Last fall, in an attempt to freshen the beds, I started collecting coffee grounds from Starbucks to add to this bed plus a raised area of the same type compost I use to grow AG pumpkins. In the fall, I added a bunch of bags & raked it level, and wherever clover was left that stuck thru I pulled it & added it instead to a separate compost drum. The next raised bed over, the soil wasn't the best so I started adding layers of shredded leaves, coffee grounds, leaves, coffee grounds, etc, followed by a single layer of the filters spread out and another inch or so of grounds to hold the filters down. I had a lot of grounds, collecting them 3 or 4 times/week for a few months, including the other stuff they sell (capuccino?) I even partially covered a 2-3 yr old bee balm plant mound to where the stems were still visible thru the grounds.
In the spring, come April/May (I'm in Buffalo & there's still snow in April here) I started to fork the corn bed and add more grounds. Maybe after all said and done, another couple inches. I didn't have a way to keep track, as the bags of grounds often had other stuff in like plastic knives, cup lids, empty packets, filters, etc and the weight of the bags are pretty heavy so they only stick 4-5" of grounds in a doubled garbage bag. Also, the unused grounds were left in their bags over the winter, often covered by snow. They covered an area about 6ft by 3-4ft by as high as 3ft tall.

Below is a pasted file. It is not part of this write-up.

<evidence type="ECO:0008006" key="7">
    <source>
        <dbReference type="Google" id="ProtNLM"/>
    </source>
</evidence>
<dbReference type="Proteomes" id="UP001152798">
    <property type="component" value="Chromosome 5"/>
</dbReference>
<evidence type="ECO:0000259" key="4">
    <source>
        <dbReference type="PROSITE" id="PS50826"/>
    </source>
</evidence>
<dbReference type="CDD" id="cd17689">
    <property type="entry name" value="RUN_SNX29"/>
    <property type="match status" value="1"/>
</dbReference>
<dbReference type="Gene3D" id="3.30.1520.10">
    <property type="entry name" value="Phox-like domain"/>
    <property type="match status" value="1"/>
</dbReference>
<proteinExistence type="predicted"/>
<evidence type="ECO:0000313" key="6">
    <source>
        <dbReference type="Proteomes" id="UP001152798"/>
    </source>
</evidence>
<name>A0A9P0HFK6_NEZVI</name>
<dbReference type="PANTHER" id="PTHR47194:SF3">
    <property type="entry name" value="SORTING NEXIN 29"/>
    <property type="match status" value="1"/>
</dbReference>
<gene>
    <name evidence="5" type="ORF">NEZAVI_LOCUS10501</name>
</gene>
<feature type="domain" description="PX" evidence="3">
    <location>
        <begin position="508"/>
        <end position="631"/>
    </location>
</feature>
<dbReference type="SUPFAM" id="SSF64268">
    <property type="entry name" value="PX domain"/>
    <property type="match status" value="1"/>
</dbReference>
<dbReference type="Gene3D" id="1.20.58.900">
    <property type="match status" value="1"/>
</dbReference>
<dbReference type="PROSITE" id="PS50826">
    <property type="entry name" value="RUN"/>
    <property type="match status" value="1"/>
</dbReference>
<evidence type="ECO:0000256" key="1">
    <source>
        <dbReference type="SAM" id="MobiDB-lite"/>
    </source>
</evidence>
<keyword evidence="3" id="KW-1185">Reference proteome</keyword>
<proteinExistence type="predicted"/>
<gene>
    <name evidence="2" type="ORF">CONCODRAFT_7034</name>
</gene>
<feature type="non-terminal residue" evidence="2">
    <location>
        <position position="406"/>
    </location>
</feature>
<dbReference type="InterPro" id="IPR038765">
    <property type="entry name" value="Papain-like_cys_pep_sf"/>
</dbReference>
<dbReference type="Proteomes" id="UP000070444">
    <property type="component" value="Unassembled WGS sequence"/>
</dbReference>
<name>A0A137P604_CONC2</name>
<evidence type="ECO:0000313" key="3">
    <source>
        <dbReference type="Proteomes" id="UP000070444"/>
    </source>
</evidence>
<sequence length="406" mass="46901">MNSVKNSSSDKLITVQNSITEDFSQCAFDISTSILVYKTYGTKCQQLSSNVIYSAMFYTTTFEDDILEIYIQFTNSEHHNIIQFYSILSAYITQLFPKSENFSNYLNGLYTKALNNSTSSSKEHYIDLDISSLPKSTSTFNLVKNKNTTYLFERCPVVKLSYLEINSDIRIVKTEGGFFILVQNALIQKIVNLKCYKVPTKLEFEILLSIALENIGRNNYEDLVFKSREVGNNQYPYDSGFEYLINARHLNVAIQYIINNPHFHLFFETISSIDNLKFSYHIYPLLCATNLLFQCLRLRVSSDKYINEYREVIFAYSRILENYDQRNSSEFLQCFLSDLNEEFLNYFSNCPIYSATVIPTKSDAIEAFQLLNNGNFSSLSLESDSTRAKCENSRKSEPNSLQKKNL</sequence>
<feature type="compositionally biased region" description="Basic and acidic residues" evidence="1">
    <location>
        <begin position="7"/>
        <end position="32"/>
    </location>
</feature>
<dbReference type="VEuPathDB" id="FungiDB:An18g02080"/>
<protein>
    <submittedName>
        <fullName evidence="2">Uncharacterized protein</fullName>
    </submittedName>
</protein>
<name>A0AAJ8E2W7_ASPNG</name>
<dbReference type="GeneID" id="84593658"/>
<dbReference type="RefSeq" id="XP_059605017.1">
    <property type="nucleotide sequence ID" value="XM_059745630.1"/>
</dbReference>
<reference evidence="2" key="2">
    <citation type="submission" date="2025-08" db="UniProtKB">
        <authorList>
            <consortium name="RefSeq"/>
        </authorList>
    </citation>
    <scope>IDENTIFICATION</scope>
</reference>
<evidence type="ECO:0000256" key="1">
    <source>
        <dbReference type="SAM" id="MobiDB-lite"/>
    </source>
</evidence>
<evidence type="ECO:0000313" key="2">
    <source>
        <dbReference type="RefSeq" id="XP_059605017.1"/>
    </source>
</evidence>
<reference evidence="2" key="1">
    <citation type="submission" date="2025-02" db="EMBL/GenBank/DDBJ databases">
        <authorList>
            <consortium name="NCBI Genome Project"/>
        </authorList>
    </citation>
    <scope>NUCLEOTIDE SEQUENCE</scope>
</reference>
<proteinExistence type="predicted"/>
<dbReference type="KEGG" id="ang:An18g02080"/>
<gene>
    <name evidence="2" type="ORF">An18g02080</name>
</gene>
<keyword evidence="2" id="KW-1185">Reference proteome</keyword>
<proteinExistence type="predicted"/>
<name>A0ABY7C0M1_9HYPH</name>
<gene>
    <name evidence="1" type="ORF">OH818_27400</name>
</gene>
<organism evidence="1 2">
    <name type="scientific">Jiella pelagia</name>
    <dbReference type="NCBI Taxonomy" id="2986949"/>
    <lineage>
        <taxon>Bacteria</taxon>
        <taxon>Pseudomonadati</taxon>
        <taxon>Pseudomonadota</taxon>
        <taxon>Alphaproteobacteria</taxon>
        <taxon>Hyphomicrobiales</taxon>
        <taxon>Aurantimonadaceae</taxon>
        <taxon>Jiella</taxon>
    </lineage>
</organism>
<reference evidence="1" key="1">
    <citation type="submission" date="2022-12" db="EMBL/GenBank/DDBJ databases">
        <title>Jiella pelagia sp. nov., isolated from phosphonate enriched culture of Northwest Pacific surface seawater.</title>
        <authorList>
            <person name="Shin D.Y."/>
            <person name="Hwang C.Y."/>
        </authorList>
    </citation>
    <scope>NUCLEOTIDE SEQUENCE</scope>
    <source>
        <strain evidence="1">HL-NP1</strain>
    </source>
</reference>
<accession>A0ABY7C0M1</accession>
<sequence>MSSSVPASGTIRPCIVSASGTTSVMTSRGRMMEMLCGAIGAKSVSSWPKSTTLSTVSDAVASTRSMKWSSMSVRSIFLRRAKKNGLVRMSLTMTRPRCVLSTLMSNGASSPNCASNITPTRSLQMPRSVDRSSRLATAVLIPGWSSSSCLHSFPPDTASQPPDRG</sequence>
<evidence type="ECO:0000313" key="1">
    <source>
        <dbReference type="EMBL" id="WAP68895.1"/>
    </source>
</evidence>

When it was warm enough to work the soil, I forked stuff in the best I could and somewhere around the beginning of May or so I started getting it ready for planting. When I forked near the very center of the bed, down deep hitting the clay base soilmix, & turning it over, it steamed on a rainy 50 degree day. I checked other spots but that was the only area, maybe there was more straw there and it was heating. I turned it a few times til the steam disspated and a few days later there was no more steam, and I tilled it the best I could with a Ryobi tiller attachment. I worried there was composting going on so used a thermometer that went down about 6" and I think the temp was around 60-65. I didn't have any compost yet this year so I cut holes with the bulb planter and filled with damp Pro-mix and pushed in 3 seeds in each "hole."